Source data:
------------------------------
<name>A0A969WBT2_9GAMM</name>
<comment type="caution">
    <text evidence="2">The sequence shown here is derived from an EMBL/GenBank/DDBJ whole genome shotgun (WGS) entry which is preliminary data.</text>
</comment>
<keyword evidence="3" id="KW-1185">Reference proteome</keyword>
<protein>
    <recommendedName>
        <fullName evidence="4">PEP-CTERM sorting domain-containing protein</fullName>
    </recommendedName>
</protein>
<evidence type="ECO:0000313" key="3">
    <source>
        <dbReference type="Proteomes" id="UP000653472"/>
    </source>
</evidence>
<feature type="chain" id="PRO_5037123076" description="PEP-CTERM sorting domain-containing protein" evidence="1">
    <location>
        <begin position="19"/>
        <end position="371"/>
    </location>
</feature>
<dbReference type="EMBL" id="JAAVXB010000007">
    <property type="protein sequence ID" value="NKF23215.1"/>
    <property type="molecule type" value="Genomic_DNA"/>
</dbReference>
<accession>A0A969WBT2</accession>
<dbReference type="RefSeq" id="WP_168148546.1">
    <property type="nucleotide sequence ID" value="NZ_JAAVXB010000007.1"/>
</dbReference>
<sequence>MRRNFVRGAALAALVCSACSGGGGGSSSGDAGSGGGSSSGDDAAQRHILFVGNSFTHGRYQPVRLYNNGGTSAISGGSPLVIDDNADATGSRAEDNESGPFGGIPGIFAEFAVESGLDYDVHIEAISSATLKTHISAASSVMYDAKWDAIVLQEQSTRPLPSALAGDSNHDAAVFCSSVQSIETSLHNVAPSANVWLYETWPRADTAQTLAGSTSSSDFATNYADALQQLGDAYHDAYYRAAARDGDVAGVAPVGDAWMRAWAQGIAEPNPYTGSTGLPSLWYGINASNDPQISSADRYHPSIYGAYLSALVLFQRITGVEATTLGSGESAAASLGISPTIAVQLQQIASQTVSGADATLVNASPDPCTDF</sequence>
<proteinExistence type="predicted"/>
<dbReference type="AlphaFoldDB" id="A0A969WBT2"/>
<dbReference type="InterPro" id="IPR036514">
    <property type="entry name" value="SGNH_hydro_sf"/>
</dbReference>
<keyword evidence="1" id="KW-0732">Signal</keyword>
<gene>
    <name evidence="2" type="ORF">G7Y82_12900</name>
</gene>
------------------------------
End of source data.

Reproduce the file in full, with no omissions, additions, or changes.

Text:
<name>A0A969WBT2_9GAMM</name>
<comment type="caution">
    <text evidence="2">The sequence shown here is derived from an EMBL/GenBank/DDBJ whole genome shotgun (WGS) entry which is preliminary data.</text>
</comment>
<keyword evidence="3" id="KW-1185">Reference proteome</keyword>
<protein>
    <recommendedName>
        <fullName evidence="4">PEP-CTERM sorting domain-containing protein</fullName>
    </recommendedName>
</protein>
<evidence type="ECO:0000313" key="3">
    <source>
        <dbReference type="Proteomes" id="UP000653472"/>
    </source>
</evidence>
<feature type="chain" id="PRO_5037123076" description="PEP-CTERM sorting domain-containing protein" evidence="1">
    <location>
        <begin position="19"/>
        <end position="371"/>
    </location>
</feature>
<dbReference type="EMBL" id="JAAVXB010000007">
    <property type="protein sequence ID" value="NKF23215.1"/>
    <property type="molecule type" value="Genomic_DNA"/>
</dbReference>
<accession>A0A969WBT2</accession>
<dbReference type="RefSeq" id="WP_168148546.1">
    <property type="nucleotide sequence ID" value="NZ_JAAVXB010000007.1"/>
</dbReference>
<sequence>MRRNFVRGAALAALVCSACSGGGGGSSSGDAGSGGGSSSGDDAAQRHILFVGNSFTHGRYQPVRLYNNGGTSAISGGSPLVIDDNADATGSRAEDNESGPFGGIPGIFAEFAVESGLDYDVHIEAISSATLKTHISAASSVMYDAKWDAIVLQEQSTRPLPSALAGDSNHDAAVFCSSVQSIETSLHNVAPSANVWLYETWPRADTAQTLAGSTSSSDFATNYADALQQLGDAYHDAYYRAAARDGDVAGVAPVGDAWMRAWAQGIAEPNPYTGSTGLPSLWYGINASNDPQISSADRYHPSIYGAYLSALVLFQRITGVEATTLGSGESAAASLGISPTIAVQLQQIASQTVSGADATLVNASPDPCTDF</sequence>
<proteinExistence type="predicted"/>
<dbReference type="AlphaFoldDB" id="A0A969WBT2"/>
<dbReference type="InterPro" id="IPR036514">
    <property type="entry name" value="SGNH_hydro_sf"/>
</dbReference>
<keyword evidence="1" id="KW-0732">Signal</keyword>
<gene>
    <name evidence="2" type="ORF">G7Y82_12900</name>
</gene>